panoptic - 1 Andrew Vlock Panopticism English 101...

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1 Andrew Vlock Panopticism English 101 Panopticism is the concept that visibility changes human behavior. This term comes from the famous 20 th century philosopher Michel Foucault who argued that people are different when under surveillance. This difference occurs from outside pressure being exerted on an individual. Foucault came to this conclusion by observing the prison structure: the Panopticon. It is a structure where, …at the periphery, an annular building; at the center, a tower; this tower is pierced with wide windows that open onto the inner side of the ring; the peripheral building is divided into cells, each which extends the whole width of the building they have two windows, one on the inside, corresponding to the windows of the tower; the other, on the outside, allows the light to cross the cell from one end to the other. All that is needed, then, is to place a superior central tower and to shut up each cell a madman, a patient, a condemned man, a worker, or a schoolboy (226). The basic principle of this structure is to allow an overseer or guard to look out on the world without being seen. The authority of the guard is, "visible, but unverifiable" (227). This gives the subjects the feeling that they are being watched or observed. This feeling, in turn, places “panoptic power” on the subject and changes their behavior. So Foucault uses the term Panopticism to express a power that exerts itself between individuals laterally. This power shapes how a person acts in the presence of others. This is called the panoptic effect. He argues, “…it is not that the beautiful totality of the individual is amputated, repressed, altered by our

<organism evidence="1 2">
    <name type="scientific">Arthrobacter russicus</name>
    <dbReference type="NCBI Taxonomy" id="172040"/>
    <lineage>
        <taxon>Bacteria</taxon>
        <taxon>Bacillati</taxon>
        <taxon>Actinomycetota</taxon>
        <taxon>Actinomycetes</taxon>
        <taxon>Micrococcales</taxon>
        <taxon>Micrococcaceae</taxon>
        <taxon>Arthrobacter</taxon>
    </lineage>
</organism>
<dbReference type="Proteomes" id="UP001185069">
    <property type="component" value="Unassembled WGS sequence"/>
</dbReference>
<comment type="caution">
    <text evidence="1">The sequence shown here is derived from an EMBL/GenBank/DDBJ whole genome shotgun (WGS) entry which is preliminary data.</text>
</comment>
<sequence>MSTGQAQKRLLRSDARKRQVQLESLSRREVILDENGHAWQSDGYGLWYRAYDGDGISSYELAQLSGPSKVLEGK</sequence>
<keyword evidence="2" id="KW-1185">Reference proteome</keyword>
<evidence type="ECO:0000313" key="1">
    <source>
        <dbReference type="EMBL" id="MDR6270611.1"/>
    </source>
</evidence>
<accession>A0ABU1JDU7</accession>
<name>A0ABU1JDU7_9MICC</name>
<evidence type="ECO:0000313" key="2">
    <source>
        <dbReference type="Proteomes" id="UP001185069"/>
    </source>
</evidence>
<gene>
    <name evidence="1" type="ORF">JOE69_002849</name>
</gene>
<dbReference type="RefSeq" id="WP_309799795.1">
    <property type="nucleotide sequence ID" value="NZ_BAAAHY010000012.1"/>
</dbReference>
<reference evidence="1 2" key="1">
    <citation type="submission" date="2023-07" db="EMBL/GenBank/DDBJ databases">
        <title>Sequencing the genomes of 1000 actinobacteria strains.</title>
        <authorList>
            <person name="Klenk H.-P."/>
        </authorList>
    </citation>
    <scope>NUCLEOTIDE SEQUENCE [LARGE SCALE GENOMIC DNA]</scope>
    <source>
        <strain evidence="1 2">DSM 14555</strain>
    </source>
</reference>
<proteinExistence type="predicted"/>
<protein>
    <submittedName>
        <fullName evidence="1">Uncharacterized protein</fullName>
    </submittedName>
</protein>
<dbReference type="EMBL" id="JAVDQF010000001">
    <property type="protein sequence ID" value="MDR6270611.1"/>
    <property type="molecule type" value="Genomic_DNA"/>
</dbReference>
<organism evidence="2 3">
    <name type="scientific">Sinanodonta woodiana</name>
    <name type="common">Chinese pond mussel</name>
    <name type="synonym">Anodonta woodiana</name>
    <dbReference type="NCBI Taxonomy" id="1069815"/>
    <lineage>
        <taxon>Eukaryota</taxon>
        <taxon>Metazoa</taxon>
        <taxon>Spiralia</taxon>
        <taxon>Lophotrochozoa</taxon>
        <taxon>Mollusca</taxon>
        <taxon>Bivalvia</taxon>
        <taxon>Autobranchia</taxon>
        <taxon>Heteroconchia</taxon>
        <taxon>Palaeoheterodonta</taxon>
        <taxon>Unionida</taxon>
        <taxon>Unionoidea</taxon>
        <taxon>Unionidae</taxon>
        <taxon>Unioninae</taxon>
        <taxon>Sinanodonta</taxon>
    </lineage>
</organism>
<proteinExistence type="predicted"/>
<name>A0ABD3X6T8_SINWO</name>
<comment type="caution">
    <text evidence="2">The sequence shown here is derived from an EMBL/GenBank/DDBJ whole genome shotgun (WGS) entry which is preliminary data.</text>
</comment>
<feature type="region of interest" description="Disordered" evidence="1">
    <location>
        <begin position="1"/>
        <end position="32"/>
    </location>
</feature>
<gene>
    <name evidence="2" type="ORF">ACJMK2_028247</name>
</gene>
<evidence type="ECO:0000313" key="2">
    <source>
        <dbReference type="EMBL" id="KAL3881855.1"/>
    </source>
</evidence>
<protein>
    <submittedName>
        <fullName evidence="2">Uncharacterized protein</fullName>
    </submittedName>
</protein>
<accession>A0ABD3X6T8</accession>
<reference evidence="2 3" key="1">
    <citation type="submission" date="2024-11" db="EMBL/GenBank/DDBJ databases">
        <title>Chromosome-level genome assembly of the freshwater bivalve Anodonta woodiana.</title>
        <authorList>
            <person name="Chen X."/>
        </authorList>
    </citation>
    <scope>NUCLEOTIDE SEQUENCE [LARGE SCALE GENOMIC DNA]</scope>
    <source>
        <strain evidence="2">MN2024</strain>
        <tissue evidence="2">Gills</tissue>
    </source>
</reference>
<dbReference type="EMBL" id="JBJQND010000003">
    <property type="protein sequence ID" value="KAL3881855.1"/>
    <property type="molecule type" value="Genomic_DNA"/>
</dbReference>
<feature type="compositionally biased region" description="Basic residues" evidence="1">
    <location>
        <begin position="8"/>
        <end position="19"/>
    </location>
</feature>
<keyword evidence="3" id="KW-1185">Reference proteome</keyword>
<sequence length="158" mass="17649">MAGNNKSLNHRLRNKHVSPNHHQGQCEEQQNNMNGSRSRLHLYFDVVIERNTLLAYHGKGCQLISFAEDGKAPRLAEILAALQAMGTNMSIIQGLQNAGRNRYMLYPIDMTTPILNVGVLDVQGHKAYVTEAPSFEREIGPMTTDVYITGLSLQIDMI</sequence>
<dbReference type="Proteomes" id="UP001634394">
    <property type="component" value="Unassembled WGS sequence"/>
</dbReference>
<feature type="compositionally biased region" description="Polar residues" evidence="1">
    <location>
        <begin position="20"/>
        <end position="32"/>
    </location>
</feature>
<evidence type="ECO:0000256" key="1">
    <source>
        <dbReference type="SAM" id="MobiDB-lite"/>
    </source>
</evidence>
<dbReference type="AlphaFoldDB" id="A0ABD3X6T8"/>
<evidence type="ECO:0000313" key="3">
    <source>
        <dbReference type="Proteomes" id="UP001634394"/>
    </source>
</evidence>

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2 social order, it is rather that the individual is carefully fabricated by it…” (241). Foucault argues
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panoptic - 1 Andrew Vlock Panopticism English 101...

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